Super-Austenitic Stainless Steel Alloys: A Comparison

Super-Austenitic Stainless Steel Alloys: A Comparison

Oct 7, 2015

In the high-purity and sanitary industries, products such as shampoos, conditioners, deodorants, sports drinks, ketchup, salsa, active pharmaceutical ingredients, etc. require extremely corrosion-resistant material to withstand the high concentration of chemicals (chlorides), high temperatures, and low pH. When faced with similar corrosion-resistant alloys, your purchasing decision should be influenced by which material is readily available.

Are microbes eating your sanitary process system?

Are tiny microbes feasting on your precious product line? Corrosion resistant alloys (CRA) are used for almost every equipment, machinery, or apparatus used in the food, dairy, and beverage manufacturing. Despite that, the maintenance costs due to corrosion in these kinds of equipment are surprisingly very high. The current research in Corrosion Science and Engineering, tells us that microbes or bacteria have been causing...

9 Unacceptable Welds for High Purity Applications

9 Unacceptable Welds for High Purity Applications

Aug 12, 2015

Have you ever wondered why welds fail? When welding in a high purity environment, several factors can render a weld unacceptable: heat tint, a lack of...

Poll: Does Stainless Steel Contain Iron?

Poll: Does Stainless Steel Contain Iron?

Dec 18, 2012

We are always curious about thoughts regarding stainless steel. Please take 30 seconds to respond to this poll.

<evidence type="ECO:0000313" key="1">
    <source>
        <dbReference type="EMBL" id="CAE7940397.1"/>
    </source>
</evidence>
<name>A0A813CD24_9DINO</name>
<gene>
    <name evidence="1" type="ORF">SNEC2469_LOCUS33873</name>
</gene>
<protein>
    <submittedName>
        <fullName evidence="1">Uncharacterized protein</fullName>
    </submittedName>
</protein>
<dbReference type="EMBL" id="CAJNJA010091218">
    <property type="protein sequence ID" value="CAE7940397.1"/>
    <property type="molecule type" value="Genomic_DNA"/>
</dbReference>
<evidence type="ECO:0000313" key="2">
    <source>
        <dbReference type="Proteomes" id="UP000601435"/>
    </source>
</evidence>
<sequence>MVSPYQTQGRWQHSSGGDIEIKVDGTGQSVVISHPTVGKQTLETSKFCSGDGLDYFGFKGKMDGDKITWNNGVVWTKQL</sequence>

Passivation vs. Electropolishing – Part 2

Passivation vs. Electropolishing – Part 2

Jan 7, 2012

Is electropolishing actually necessary given that a 1.0 or greater Cr/Fe ratio can be achieved by passivation alone? The real question is, “Are we trying to only passivate the surface or are we trying to produce a corrosion resistant cleanable surface?” Chemical passivation will attain a chrome to iron ratio above 1.0 (Cr/Fe), without producing any measureable change in the finish characteristics of the surface. Electropolishing is designed to remove surface damage from mechanical polishing and produce a more cleanable, featureless, smooth surface finish. The need to electropolish a surface is dependent upon...

Passivation vs. Electropolishing

Passivation vs. Electropolishing

Dec 11, 2011

Is electropolishing actually necessary given that a 1.0 or greater Cr/Fe ratio can be achieved by passivation alone? The short answer? If a 1.0 Cr/Fe ratio is all you are trying to achieve, no it is not. Now for the long answer. First, the 1.0 or greater Cr/Fe ratio indicated in the ASME BPE standard is a minimal requirement. The best passive and corrosion-resistant surfaces will have a Cr/Fe ratio in excess of 1.5/1, again achievable by passivation alone. The pharmaceutical industry, in most cases, requires a 15-25Ra value typically achieved through a mechanical polishing procedure. It is this procedure that, in my opinion, causes many of the problems experienced today with the formation of the “gray residue” and Class 1 rouge that has plagued end users for years.